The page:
In-Q-Tel sounds like something a conspiracy theorist would dream up. It’s an investment firm, founded by the CIA, that puts money into startup companies developing technologies to serve the nation’s intelligence agencies. Maybe that explains why, if you go to the nonprofit’s site, the faces of its entire executive team have been blanked out.
Founder, Capitol Investment Corp. IV
In July, Ein’s latest investment vehicle, Capitol Investment Corp. IV, merged with a company called Nesco Holdings I. Nesco rents pricey equipment to electric and telecom companies. The combined firm, Nesco Holdings, went public on August 1, leaving Ein—a serial investor who has been involved in the founding or early stages of six companies that have grown to be valued at more than $1 billion (including XM Satellite Radio)—likely to move on to yet another venture.
Managing director, Sands Capital
In August, Frederick, who the Washington Business Journal has called “a walking Rolodex of some of the nation’s most high-powered business leaders,” moved from tech-focused New Enterprise Associates to a top job at Sands Capital, an Arlington investment firm that manages $45 billion in assets across many industries, including tech. Frederick has called the firm’s mega-portfolio “hypnotic.”
Jeff Ganek, Robert Poulin, and Mark Foster
Cofounders, Blazar Ventures
This trio founded Neustar back when it was still a division within Lockheed Martin. They helped take the company public in 2005, then moved on to form their own VC firm in Alexandria. This year, that fund, along with Steve Case’s Rise of the Rest, backed a Falls Church space startup called UbiquitiLink with a combined $5.2 million in seed money.
Barry Goldsmith, Carter Griffin, Jon Seeber
Part of the investment strategy at DC’s Updata Partners is to avoid investing in San Francisco-area companies. But that hasn’t slowed the firm’s investment pace. It put $85 million into a handful of tech firms around the world just since late 2018, adding to a total investment portfolio of more than $750 million spread across more than 40 companies, most of them growth firms in the software-development business.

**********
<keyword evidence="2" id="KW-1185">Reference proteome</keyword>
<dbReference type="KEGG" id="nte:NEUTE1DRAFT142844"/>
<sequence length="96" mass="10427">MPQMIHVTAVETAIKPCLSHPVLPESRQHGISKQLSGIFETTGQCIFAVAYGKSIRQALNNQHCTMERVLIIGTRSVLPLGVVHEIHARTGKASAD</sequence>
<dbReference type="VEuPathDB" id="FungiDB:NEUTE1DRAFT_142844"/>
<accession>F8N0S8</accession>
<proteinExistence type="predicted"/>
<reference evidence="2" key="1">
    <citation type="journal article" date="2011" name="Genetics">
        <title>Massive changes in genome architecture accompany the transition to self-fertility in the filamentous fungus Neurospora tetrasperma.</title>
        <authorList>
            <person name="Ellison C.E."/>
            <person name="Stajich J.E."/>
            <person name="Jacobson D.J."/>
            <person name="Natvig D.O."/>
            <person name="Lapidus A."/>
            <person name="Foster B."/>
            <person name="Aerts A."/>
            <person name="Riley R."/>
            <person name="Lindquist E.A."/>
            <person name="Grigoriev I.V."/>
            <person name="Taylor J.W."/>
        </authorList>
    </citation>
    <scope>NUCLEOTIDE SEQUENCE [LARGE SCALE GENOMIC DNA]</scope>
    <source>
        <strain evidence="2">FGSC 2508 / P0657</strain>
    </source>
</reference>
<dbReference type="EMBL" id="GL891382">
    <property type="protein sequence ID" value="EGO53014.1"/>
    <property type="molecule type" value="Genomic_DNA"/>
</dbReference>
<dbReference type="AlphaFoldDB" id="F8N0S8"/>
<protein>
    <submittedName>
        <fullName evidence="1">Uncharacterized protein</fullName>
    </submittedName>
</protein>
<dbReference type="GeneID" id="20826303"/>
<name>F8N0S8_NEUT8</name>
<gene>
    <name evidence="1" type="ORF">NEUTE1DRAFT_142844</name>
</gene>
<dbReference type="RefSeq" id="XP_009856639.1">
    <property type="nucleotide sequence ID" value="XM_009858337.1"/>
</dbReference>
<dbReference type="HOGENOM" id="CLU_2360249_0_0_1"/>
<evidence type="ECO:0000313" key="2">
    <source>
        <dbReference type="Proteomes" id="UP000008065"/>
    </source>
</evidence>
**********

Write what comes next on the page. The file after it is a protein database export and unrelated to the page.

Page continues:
Ron and Cyndi Gula
Founders, Gula Tech Adventures
Ron is a former hacker who worked for the NSA and later founded Tenable Network Security. His wife, Cyndi, ran support and sales operations at Tenable, which went public in 2018. Recently, the pair started their own tech investment firm. It exclusively seeds cybersecurity firms and has funded more than a dozen companies headquartered in the Mid-Atlantic.
Founder and partner, Revolution Growth
Without a Caps Stanley Cup to celebrate, Leonsis, cofounder of the Revolution Growth fund, had plenty of time to focus on putting his money into other local projects, such as a new software offshoot from DC’s documentary film portal SnagFilms. That outfit, called ViewLift, distributes digital content, including content from Leonsis’s Monumental Sports and the Arena Football League, in which Leonsis owns two teams.
Managing director, Grain Management
The firm, with offices in downtown DC (which McKenzie runs) and Sarasota, Florida, has focused many of its recent investments on firms that are developing 5G technology to work in underserved areas—which could mean places where traditional internet isn’t available or where the expense of traditional internet is prohibitive to the local population.
Dan Mindus and Brett Gibson
Founders, NextGen Venture Partners
Gibson is one of many LivingSocial alums still working in Washington, while Mindus has been in investing most of his career. Their portfolio has a distinctively local flavor, having backed Avizia, Interfolio, Upskill, and UrbanStems.
Nigel Morris and Frank Rotman
Founders, QED Investors
Morris cofounded Capital One Financial Services in 1994, and Rotman was one of the first analysts hired there. At QED, Rotman has become one of the nation’s leading backers of companies that make digital investment products. That includes robo-advisers that serve people who can’t or don’t want to pay for traditional financial advisers. Clients include Credit Karma and SoFi.
Steve Pann, Peggy Styer, Richard Moxley, and Jack Kerrigan
Cofounders, Razor’s Edge Ventures
In 1997, Moxley, Pann, and Styer cofounded Blackbird Technologies, a cybersecurity company. It was sold to Raytheon in 2014 for $427 million. Even before that, in 2010, the four founded Razor’s Edge Ventures, an investment firm in Reston that specializes in Big Data, computing, and space-technology enterprises.
Managing partner, Revolution Ventures